Brandon Lesko
Assoc. Opinion Editor

If you haven’t checked a calendar or looked at the date on the front page, then allow me to remind you that today is Dec. 6, 2012. In 15 days, according to conspiracy theorists, doomsday prophets, ancient calendars and insane people everywhere, the world will end.
Now, whether that entails the end of the actual, physical world or, by some nuttier standards, the rebirth of the world into a new age of enlightened consciousness (give me a break), I can’t say. However, for the sake of this article I am going to propose that the end of the world (if indeed it ends on the 21st) will mean the end of humankind, since that’s all we care about anyways.
If the world were to end, and humanity along with it, you have to agree that it would solve a lot of problems. Some of which would include religious intolerance, the energy crisis, destruction of the environment via pollution, racism, war, poverty, ignorance, and the inability of PASSHE to offer a fair contract to our faculty.
There wouldn’t be stories in the news about mothers killing their children because “God” told them to do it, NFL players killing their girlfriends and then shooting themselves, terrorists blowing up civilians, U.S. drones blowing up civilians, or honored and esteemed members of society sleeping with their biographers. Best yet, there would be no news! Then there would be no reason to be depressed every day.
With the end of the world would come some heartache, though. With the death of humanity would also come the death of the iPhone, Facebook, Twitter, and other useless inventions of the past decade. No longer could we sit at Starbucks and feel self-important about posting pictures of ourselves drinking a $6 coffee, and then comment on it ad-nauseam until someone finally “likes” it so we can sleep at night having fulfilled the pathetic need to feel accepted by someone we only contact through something called, “tweets”.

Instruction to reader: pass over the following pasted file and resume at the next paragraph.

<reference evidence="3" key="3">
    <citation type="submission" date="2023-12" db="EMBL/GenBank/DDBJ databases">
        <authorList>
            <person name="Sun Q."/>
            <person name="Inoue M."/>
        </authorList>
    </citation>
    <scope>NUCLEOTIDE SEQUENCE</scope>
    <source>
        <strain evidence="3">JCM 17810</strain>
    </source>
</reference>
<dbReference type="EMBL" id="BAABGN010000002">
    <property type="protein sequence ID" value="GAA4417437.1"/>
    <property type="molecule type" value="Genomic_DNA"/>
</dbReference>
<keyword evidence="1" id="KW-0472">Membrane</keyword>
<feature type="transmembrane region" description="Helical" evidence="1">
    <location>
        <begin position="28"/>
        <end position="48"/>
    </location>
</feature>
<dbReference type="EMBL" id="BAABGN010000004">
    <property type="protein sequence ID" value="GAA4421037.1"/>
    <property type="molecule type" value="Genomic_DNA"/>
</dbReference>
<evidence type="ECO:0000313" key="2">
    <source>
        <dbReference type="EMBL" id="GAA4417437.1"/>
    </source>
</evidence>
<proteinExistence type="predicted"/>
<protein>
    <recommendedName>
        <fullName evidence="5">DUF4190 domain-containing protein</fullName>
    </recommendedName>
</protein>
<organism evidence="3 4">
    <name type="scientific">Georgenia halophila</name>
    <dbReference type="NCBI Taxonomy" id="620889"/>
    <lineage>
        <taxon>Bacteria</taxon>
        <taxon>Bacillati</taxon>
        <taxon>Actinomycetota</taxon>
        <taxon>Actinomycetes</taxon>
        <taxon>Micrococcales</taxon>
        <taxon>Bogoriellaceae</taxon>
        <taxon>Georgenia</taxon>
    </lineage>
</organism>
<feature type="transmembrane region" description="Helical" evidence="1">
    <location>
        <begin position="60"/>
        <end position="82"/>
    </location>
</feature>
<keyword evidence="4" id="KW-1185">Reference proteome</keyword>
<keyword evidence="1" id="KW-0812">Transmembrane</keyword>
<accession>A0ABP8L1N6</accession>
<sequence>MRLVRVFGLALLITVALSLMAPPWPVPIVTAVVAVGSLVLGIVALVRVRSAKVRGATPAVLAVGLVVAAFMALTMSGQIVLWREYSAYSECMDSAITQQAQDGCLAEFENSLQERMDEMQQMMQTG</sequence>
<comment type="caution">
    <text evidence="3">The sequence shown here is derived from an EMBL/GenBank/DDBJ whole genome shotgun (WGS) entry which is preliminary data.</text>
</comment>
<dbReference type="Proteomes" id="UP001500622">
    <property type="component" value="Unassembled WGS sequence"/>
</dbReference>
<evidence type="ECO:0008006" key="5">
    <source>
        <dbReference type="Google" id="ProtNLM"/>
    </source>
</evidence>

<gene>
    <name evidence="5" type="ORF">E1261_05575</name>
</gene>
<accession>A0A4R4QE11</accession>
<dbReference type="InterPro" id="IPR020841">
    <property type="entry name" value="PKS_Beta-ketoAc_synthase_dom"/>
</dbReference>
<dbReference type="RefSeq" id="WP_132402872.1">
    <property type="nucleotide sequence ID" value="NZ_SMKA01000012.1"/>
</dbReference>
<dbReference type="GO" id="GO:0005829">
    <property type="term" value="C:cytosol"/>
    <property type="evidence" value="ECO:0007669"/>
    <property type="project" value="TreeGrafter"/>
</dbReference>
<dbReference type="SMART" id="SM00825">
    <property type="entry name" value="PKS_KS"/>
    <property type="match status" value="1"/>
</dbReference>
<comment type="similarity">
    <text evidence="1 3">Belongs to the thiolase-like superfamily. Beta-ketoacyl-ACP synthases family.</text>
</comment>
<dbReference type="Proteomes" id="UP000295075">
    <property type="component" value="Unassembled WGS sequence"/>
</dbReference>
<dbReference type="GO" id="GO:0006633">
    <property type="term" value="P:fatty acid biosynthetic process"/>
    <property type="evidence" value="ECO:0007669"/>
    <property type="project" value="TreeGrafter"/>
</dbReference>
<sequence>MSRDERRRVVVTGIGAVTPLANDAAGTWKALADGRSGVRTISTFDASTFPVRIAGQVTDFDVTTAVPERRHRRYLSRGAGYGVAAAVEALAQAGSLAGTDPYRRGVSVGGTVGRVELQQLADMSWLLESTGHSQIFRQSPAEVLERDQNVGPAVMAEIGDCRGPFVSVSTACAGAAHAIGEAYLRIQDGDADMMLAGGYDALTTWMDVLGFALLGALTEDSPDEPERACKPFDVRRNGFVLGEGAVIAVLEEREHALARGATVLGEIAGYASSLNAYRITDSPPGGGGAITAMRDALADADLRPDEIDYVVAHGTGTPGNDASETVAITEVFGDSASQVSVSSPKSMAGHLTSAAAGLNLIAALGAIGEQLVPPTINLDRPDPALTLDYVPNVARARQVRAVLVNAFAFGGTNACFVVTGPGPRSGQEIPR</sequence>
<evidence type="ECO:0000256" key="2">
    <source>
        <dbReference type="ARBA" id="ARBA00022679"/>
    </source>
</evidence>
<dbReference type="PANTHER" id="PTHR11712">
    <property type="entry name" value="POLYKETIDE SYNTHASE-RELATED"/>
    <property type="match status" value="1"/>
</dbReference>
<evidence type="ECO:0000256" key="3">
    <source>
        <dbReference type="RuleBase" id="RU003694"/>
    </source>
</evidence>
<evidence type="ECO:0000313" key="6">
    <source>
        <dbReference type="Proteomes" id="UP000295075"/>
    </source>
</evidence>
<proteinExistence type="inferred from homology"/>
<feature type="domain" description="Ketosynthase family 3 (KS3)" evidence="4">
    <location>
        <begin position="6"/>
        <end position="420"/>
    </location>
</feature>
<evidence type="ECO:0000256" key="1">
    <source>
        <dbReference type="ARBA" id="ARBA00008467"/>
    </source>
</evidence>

But there’s always hope, folks. I have a hope that if the world were to end, there would be some survivors here on Earth. We humans are nothing if not resilient. Like cockroaches. Their concerns would drift from having nice clothes, the newest gadgets, and getting laid every week to having shelter, finding food, and gathering drinkable water (sounds like life in a third world country).
They would have to work past their religious, political, philosophical, and cultural differences in order to survive and progress. It would need to be quite different from the ideological stalemates we all seem to find ourselves in these days.
The planet would finally catch a break from the incessant pollution and exhaustion of its resources. It may even be able, in a few hundred or thousand years, to recuperate from the catastrophic damage we’ve caused in our meteoric rise as a civilization.
Hopefully, this new civilization would learn from the mistakes of the old. That it is impossible to succeed when the basis of your society is to consume and never replace. That sometimes enough is enough, and more is not always the answer. That sometimes differences are something to be embraced and encouraged, not shunned.
But thank God that’s all just conjecture! The world will most likely not end on Dec. 21 and we can all be content to continue living just as we do. The iPhone 6 will come out just as you get the iPhone 5, murders will be on the news every day, people will be killed in wars, and PASSHE will still probably not offer the faculty a fair contract. But on Dec. 22 you probably won’t care, just as you won’t remember this article five minutes from now.
I’d love for someone to prove me wrong.